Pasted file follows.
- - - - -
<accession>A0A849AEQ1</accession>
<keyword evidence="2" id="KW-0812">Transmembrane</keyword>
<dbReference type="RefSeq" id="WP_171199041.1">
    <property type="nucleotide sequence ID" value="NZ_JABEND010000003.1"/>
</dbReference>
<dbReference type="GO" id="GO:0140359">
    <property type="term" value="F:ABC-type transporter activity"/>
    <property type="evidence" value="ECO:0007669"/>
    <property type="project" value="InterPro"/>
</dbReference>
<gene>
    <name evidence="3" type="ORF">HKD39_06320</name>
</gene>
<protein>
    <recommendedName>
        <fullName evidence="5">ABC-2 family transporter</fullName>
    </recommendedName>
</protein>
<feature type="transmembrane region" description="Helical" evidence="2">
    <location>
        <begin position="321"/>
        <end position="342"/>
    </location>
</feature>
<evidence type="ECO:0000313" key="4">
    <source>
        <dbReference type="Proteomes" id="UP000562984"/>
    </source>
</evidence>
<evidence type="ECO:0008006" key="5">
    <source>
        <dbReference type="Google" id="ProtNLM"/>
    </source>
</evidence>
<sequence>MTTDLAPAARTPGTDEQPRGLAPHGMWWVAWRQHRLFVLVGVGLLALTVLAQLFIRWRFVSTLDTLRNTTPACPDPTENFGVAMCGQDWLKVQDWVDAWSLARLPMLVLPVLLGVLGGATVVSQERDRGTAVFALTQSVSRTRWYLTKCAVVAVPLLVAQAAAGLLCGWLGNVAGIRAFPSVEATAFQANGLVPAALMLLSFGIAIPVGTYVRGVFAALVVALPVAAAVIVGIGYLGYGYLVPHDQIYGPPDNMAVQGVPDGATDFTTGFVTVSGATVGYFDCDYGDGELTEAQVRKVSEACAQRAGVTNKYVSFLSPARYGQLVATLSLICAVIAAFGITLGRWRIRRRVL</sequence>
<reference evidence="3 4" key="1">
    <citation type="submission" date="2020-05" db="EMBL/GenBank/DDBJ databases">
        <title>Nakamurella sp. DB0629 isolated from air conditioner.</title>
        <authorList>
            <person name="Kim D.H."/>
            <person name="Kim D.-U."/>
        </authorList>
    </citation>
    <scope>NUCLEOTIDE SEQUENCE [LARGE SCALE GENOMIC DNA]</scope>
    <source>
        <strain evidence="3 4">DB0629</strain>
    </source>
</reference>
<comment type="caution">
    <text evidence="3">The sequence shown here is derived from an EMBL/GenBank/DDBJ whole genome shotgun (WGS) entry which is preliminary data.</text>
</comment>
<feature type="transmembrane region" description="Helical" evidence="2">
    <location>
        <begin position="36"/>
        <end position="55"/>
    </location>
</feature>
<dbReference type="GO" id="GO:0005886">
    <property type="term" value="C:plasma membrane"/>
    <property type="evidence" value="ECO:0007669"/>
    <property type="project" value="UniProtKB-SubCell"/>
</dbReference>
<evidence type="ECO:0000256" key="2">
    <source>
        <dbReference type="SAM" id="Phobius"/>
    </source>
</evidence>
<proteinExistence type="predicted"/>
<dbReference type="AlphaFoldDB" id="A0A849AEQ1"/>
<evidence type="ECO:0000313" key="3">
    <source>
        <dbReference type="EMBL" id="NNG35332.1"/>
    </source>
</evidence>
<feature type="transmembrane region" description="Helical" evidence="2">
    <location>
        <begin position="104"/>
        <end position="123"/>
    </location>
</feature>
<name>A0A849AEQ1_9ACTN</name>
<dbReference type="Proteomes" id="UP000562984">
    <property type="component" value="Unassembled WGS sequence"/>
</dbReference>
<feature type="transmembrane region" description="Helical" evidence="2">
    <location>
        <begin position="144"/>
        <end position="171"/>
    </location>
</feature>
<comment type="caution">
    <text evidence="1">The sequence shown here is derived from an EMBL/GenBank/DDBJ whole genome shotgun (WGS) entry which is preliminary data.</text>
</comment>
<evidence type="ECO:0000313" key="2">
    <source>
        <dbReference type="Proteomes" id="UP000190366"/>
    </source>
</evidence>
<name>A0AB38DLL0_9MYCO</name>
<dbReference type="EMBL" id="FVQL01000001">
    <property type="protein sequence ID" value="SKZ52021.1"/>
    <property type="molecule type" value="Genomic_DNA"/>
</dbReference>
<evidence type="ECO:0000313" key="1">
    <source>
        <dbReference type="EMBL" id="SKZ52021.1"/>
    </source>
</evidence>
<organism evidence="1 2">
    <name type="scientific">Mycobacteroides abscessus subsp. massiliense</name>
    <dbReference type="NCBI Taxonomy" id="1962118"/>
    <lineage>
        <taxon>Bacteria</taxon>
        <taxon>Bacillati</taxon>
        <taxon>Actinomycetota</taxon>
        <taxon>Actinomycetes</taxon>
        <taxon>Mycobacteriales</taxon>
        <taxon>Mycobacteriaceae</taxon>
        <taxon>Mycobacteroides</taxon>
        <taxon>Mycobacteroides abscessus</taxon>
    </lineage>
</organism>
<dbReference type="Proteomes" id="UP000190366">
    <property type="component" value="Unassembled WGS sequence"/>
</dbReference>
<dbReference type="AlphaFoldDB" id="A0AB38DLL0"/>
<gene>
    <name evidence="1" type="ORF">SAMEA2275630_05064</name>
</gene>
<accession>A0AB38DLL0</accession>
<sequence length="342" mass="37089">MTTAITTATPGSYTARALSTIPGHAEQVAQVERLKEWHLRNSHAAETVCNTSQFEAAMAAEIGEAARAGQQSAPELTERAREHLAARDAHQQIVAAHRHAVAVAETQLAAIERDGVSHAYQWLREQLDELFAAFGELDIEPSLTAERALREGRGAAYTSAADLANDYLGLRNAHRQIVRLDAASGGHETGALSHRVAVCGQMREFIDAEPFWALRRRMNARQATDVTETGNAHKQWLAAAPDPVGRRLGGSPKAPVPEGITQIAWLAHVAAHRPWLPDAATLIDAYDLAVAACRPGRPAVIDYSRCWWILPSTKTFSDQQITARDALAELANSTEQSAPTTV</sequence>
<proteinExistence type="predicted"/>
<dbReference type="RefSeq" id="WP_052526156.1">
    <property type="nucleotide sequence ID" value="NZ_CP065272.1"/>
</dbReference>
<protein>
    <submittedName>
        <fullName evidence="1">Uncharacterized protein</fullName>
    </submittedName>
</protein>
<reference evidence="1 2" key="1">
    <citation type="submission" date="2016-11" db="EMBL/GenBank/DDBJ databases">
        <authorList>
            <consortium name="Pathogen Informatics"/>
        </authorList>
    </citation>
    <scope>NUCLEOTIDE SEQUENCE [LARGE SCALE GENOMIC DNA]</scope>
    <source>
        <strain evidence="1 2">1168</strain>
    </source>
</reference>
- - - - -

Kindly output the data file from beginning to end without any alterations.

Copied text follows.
<accession>A0A849AEQ1</accession>
<keyword evidence="2" id="KW-0812">Transmembrane</keyword>
<dbReference type="RefSeq" id="WP_171199041.1">
    <property type="nucleotide sequence ID" value="NZ_JABEND010000003.1"/>
</dbReference>
<dbReference type="GO" id="GO:0140359">
    <property type="term" value="F:ABC-type transporter activity"/>
    <property type="evidence" value="ECO:0007669"/>
    <property type="project" value="InterPro"/>
</dbReference>
<gene>
    <name evidence="3" type="ORF">HKD39_06320</name>
</gene>
<protein>
    <recommendedName>
        <fullName evidence="5">ABC-2 family transporter</fullName>
    </recommendedName>
</protein>
<feature type="transmembrane region" description="Helical" evidence="2">
    <location>
        <begin position="321"/>
        <end position="342"/>
    </location>
</feature>
<evidence type="ECO:0000313" key="4">
    <source>
        <dbReference type="Proteomes" id="UP000562984"/>
    </source>
</evidence>
<evidence type="ECO:0008006" key="5">
    <source>
        <dbReference type="Google" id="ProtNLM"/>
    </source>
</evidence>
<sequence>MTTDLAPAARTPGTDEQPRGLAPHGMWWVAWRQHRLFVLVGVGLLALTVLAQLFIRWRFVSTLDTLRNTTPACPDPTENFGVAMCGQDWLKVQDWVDAWSLARLPMLVLPVLLGVLGGATVVSQERDRGTAVFALTQSVSRTRWYLTKCAVVAVPLLVAQAAAGLLCGWLGNVAGIRAFPSVEATAFQANGLVPAALMLLSFGIAIPVGTYVRGVFAALVVALPVAAAVIVGIGYLGYGYLVPHDQIYGPPDNMAVQGVPDGATDFTTGFVTVSGATVGYFDCDYGDGELTEAQVRKVSEACAQRAGVTNKYVSFLSPARYGQLVATLSLICAVIAAFGITLGRWRIRRRVL</sequence>
<reference evidence="3 4" key="1">
    <citation type="submission" date="2020-05" db="EMBL/GenBank/DDBJ databases">
        <title>Nakamurella sp. DB0629 isolated from air conditioner.</title>
        <authorList>
            <person name="Kim D.H."/>
            <person name="Kim D.-U."/>
        </authorList>
    </citation>
    <scope>NUCLEOTIDE SEQUENCE [LARGE SCALE GENOMIC DNA]</scope>
    <source>
        <strain evidence="3 4">DB0629</strain>
    </source>
</reference>
<comment type="caution">
    <text evidence="3">The sequence shown here is derived from an EMBL/GenBank/DDBJ whole genome shotgun (WGS) entry which is preliminary data.</text>
</comment>
<feature type="transmembrane region" description="Helical" evidence="2">
    <location>
        <begin position="36"/>
        <end position="55"/>
    </location>
</feature>
<dbReference type="GO" id="GO:0005886">
    <property type="term" value="C:plasma membrane"/>
    <property type="evidence" value="ECO:0007669"/>
    <property type="project" value="UniProtKB-SubCell"/>
</dbReference>
<evidence type="ECO:0000256" key="2">
    <source>
        <dbReference type="SAM" id="Phobius"/>
    </source>
</evidence>
<proteinExistence type="predicted"/>
<dbReference type="AlphaFoldDB" id="A0A849AEQ1"/>
<evidence type="ECO:0000313" key="3">
    <source>
        <dbReference type="EMBL" id="NNG35332.1"/>
    </source>
</evidence>
<feature type="transmembrane region" description="Helical" evidence="2">
    <location>
        <begin position="104"/>
        <end position="123"/>
    </location>
</feature>
<name>A0A849AEQ1_9ACTN</name>
<dbReference type="Proteomes" id="UP000562984">
    <property type="component" value="Unassembled WGS sequence"/>
</dbReference>
<feature type="transmembrane region" description="Helical" evidence="2">
    <location>
        <begin position="144"/>
        <end position="171"/>
    </location>
</feature>
<comment type="caution">
    <text evidence="1">The sequence shown here is derived from an EMBL/GenBank/DDBJ whole genome shotgun (WGS) entry which is preliminary data.</text>
</comment>
<evidence type="ECO:0000313" key="2">
    <source>
        <dbReference type="Proteomes" id="UP000190366"/>
    </source>
</evidence>
<name>A0AB38DLL0_9MYCO</name>
<dbReference type="EMBL" id="FVQL01000001">
    <property type="protein sequence ID" value="SKZ52021.1"/>
    <property type="molecule type" value="Genomic_DNA"/>
</dbReference>
<evidence type="ECO:0000313" key="1">
    <source>
        <dbReference type="EMBL" id="SKZ52021.1"/>
    </source>
</evidence>
<organism evidence="1 2">
    <name type="scientific">Mycobacteroides abscessus subsp. massiliense</name>
    <dbReference type="NCBI Taxonomy" id="1962118"/>
    <lineage>
        <taxon>Bacteria</taxon>
        <taxon>Bacillati</taxon>
        <taxon>Actinomycetota</taxon>
        <taxon>Actinomycetes</taxon>
        <taxon>Mycobacteriales</taxon>
        <taxon>Mycobacteriaceae</taxon>
        <taxon>Mycobacteroides</taxon>
        <taxon>Mycobacteroides abscessus</taxon>
    </lineage>
</organism>
<dbReference type="Proteomes" id="UP000190366">
    <property type="component" value="Unassembled WGS sequence"/>
</dbReference>
<dbReference type="AlphaFoldDB" id="A0AB38DLL0"/>
<gene>
    <name evidence="1" type="ORF">SAMEA2275630_05064</name>
</gene>
<accession>A0AB38DLL0</accession>
<sequence length="342" mass="37089">MTTAITTATPGSYTARALSTIPGHAEQVAQVERLKEWHLRNSHAAETVCNTSQFEAAMAAEIGEAARAGQQSAPELTERAREHLAARDAHQQIVAAHRHAVAVAETQLAAIERDGVSHAYQWLREQLDELFAAFGELDIEPSLTAERALREGRGAAYTSAADLANDYLGLRNAHRQIVRLDAASGGHETGALSHRVAVCGQMREFIDAEPFWALRRRMNARQATDVTETGNAHKQWLAAAPDPVGRRLGGSPKAPVPEGITQIAWLAHVAAHRPWLPDAATLIDAYDLAVAACRPGRPAVIDYSRCWWILPSTKTFSDQQITARDALAELANSTEQSAPTTV</sequence>
<proteinExistence type="predicted"/>
<dbReference type="RefSeq" id="WP_052526156.1">
    <property type="nucleotide sequence ID" value="NZ_CP065272.1"/>
</dbReference>
<protein>
    <submittedName>
        <fullName evidence="1">Uncharacterized protein</fullName>
    </submittedName>
</protein>
<reference evidence="1 2" key="1">
    <citation type="submission" date="2016-11" db="EMBL/GenBank/DDBJ databases">
        <authorList>
            <consortium name="Pathogen Informatics"/>
        </authorList>
    </citation>
    <scope>NUCLEOTIDE SEQUENCE [LARGE SCALE GENOMIC DNA]</scope>
    <source>
        <strain evidence="1 2">1168</strain>
    </source>
</reference>